After resetting the router, how are you setting it up? Minimally and manually set up the router and start by using the defaults suggested in the M&M Config guide (see link in my signature below) and only change/add your customizations one at a time after fully testing after each change made (I would also recommend rebooting the router and the client devices and then waiting for at least 10 to 15 minutes before testing each change too).
 

kordeiro

New Around Here
Hey,

After resetting the router I just setup the WiFi SSID and password that you have to setup during the welcome wizard. I've then followed the rest of the steps mentioned in the guide to the T.

I also tested channels 36 to 48 as those are the only ones that are available in my country.

I've powered off the device for 30 minutes and disconnected all wireless clients, but the issue mentioned above still persists.

After resetting the router, how are you setting it up? Minimally and manually set up the router and start by using the defaults suggested in the M&M Config guide (see link in my signature below) and only change/add your customizations one at a time after fully testing after each change made (I would also recommend rebooting the router and the client devices and then waiting for at least 10 to 15 minutes before testing each change too).
 

OzarkEdge

Part of the Furniture
FWIW, I'm running Asuswrt RC2-6 AiMesh 2.0 beta 9.0.0.4.386.40322 on a 2xRT-AC86U AiMesh with 5.0 wireless backhaul. Using a 5.0 wireless PC connection to the router/root node, I get these ping results:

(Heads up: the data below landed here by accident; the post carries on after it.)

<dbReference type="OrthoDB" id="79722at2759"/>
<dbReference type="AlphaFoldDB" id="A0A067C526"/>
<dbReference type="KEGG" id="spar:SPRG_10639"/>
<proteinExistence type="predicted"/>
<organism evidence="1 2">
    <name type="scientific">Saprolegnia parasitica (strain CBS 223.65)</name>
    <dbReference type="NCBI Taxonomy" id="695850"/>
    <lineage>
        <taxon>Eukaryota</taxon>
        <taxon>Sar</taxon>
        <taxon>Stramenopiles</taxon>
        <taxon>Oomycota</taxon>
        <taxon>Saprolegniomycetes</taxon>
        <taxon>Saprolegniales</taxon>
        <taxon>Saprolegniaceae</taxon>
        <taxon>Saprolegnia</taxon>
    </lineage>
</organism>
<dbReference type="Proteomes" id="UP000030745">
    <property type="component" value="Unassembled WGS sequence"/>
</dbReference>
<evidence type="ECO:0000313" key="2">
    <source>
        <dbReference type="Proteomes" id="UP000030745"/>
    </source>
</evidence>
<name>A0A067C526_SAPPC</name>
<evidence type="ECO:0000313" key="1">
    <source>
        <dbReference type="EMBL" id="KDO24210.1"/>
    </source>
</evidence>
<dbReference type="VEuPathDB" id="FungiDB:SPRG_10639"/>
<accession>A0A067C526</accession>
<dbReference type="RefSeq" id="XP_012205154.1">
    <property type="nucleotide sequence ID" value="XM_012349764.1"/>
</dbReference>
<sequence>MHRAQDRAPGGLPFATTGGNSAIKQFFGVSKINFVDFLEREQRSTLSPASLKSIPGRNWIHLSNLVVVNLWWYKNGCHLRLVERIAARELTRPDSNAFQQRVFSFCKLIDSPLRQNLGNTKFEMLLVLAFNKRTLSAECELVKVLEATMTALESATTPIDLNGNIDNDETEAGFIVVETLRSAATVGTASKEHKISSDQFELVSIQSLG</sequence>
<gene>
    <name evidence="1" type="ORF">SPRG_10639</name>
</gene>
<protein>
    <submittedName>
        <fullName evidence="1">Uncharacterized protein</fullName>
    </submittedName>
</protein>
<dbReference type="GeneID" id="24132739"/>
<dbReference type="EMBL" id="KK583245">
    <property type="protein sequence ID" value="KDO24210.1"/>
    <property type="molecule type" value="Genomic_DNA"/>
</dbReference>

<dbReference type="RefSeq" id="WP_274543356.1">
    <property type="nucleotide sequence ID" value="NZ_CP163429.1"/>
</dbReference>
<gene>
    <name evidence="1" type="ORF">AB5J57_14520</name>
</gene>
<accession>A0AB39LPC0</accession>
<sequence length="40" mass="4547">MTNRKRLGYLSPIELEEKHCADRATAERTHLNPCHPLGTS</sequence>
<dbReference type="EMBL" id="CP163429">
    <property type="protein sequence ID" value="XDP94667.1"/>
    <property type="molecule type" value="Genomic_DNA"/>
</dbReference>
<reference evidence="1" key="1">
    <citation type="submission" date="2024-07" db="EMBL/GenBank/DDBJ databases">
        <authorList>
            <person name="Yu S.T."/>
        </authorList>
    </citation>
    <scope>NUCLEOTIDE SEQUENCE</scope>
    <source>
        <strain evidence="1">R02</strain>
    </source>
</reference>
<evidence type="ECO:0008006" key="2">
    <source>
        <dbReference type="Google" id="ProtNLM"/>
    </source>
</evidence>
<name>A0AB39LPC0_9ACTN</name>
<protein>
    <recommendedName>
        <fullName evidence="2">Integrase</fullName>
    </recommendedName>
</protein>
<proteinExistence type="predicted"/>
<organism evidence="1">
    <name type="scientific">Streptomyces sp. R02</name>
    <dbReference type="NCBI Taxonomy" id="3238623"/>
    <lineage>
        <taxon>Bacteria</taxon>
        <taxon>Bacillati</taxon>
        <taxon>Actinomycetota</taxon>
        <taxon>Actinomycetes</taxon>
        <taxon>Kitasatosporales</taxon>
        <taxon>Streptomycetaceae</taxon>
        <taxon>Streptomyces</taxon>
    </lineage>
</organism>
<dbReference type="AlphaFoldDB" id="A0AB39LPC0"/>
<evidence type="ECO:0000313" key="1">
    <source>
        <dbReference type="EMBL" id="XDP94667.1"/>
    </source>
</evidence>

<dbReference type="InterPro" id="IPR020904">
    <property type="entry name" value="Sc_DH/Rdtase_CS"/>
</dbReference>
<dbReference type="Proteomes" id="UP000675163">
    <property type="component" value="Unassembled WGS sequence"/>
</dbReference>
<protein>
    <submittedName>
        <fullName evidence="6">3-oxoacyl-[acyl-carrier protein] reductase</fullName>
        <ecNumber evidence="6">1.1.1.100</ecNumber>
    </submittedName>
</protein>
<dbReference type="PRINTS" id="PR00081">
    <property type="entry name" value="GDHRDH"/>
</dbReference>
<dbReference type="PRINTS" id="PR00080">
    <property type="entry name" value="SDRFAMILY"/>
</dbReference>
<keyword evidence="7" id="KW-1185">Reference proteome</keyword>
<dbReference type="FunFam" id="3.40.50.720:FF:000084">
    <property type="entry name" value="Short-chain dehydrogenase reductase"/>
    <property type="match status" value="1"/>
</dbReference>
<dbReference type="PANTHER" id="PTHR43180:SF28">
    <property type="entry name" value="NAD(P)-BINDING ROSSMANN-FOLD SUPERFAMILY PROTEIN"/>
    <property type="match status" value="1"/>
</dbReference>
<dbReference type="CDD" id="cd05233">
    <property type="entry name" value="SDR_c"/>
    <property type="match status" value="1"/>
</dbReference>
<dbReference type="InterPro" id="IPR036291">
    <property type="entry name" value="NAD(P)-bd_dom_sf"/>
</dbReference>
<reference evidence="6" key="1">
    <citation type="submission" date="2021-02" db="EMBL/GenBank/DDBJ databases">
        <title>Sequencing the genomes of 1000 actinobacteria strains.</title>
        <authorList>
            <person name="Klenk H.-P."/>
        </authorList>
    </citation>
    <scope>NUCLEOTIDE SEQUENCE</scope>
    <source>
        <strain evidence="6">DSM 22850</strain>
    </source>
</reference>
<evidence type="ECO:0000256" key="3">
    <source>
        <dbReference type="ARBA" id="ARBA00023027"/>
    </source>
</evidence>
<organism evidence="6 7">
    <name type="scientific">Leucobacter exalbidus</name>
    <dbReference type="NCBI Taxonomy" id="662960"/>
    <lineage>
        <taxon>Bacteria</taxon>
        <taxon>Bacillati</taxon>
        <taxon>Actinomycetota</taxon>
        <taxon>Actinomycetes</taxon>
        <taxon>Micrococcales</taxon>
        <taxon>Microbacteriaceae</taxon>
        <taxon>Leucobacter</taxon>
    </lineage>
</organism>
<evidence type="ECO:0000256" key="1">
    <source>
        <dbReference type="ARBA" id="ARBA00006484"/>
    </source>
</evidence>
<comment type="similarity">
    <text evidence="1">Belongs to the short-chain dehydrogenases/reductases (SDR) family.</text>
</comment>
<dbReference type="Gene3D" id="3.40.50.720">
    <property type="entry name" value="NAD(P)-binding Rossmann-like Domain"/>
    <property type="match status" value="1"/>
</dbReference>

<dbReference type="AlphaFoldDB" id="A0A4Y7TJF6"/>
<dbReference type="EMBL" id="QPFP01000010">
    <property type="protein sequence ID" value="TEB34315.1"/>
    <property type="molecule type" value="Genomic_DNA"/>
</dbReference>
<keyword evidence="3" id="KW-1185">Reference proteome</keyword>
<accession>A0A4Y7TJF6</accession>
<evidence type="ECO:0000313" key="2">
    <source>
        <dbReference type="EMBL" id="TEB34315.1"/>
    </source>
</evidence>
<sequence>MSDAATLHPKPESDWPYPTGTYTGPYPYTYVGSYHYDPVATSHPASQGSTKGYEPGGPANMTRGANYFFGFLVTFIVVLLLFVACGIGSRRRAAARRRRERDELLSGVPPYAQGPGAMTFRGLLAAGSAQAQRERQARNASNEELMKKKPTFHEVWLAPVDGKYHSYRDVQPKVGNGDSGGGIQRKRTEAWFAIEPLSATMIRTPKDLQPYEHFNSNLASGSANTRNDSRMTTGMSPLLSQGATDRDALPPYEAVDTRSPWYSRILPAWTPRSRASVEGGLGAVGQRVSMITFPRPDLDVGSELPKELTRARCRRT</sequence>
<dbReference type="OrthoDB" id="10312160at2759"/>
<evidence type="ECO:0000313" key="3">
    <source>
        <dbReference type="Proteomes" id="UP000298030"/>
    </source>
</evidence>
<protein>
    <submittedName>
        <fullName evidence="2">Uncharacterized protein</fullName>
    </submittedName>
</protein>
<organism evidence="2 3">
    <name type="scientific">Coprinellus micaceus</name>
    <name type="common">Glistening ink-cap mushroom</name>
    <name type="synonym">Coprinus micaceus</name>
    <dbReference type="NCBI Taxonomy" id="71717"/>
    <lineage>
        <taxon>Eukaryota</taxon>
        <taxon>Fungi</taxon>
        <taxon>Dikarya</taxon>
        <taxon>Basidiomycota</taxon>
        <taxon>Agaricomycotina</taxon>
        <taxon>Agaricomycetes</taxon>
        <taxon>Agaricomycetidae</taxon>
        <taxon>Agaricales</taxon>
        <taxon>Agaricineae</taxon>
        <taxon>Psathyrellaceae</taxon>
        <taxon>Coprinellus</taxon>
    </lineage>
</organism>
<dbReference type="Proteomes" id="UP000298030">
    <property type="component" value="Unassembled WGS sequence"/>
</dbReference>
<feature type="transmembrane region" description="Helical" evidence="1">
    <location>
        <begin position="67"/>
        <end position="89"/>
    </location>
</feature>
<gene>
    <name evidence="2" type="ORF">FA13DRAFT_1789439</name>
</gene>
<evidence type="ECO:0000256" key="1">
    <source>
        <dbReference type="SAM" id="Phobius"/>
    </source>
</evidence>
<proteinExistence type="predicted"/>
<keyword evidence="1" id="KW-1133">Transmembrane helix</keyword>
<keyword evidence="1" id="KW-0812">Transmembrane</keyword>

Ping statistics for 192.168.1.1 (router/root node direct):
Packets: Sent = 63, Received = 63, Lost = 0 (0% loss),
Approximate round trip times in milli-seconds:
Minimum = 1ms, Maximum = 28ms, Average = 1ms

Ping statistics for 192.168.1.74 (remote node across 5.0 77' backhaul):
Packets: Sent = 62, Received = 62, Lost = 0 (0% loss),
Approximate round trip times in milli-seconds:
Minimum = 1ms, Maximum = 7ms, Average = 2ms

I suspect I'd get similar results with the current Asuswrt 3.0.0.4.384.82072.

OE
 
Last edited:

kordeiro

New Around Here
I would fall back to the firmware that was stable. I've had to do this in the past myself due to instability with the latest firmware and WiFi connectivity. You can find all available firmware to your model here: https://www.asus.com/us/Networking/RT-AC86U/HelpDesk_BIOS/
Hey,

I tried rolling back to firmware from the beginning of this year after trying what L&LD suggested. Still followed the M&M config procedure and the issue is still present. At this point should I be suspecting bad hardware in the 5GHz circuit?
 

kordeiro

New Around Here
Another thing I just noticed is that the ping spike is pretty consistent and regular. It happens every 16 seconds exactly.

64 bytes from 192.168.1.1: icmp_seq=46 ttl=64 time=1011.801 ms
64 bytes from 192.168.1.1: icmp_seq=47 ttl=64 time=10.188 ms
64 bytes from 192.168.1.1: icmp_seq=48 ttl=64 time=9.461 ms
64 bytes from 192.168.1.1: icmp_seq=49 ttl=64 time=8.728 ms
64 bytes from 192.168.1.1: icmp_seq=50 ttl=64 time=9.253 ms
64 bytes from 192.168.1.1: icmp_seq=51 ttl=64 time=9.085 ms
64 bytes from 192.168.1.1: icmp_seq=52 ttl=64 time=8.886 ms
64 bytes from 192.168.1.1: icmp_seq=53 ttl=64 time=8.947 ms
64 bytes from 192.168.1.1: icmp_seq=54 ttl=64 time=8.761 ms
64 bytes from 192.168.1.1: icmp_seq=55 ttl=64 time=4.918 ms
64 bytes from 192.168.1.1: icmp_seq=56 ttl=64 time=9.000 ms
64 bytes from 192.168.1.1: icmp_seq=57 ttl=64 time=8.917 ms
64 bytes from 192.168.1.1: icmp_seq=58 ttl=64 time=2.746 ms
64 bytes from 192.168.1.1: icmp_seq=59 ttl=64 time=9.156 ms
64 bytes from 192.168.1.1: icmp_seq=60 ttl=64 time=8.483 ms
64 bytes from 192.168.1.1: icmp_seq=61 ttl=64 time=8.741 ms
64 bytes from 192.168.1.1: icmp_seq=62 ttl=64 time=1020.679 ms
64 bytes from 192.168.1.1: icmp_seq=63 ttl=64 time=19.381 ms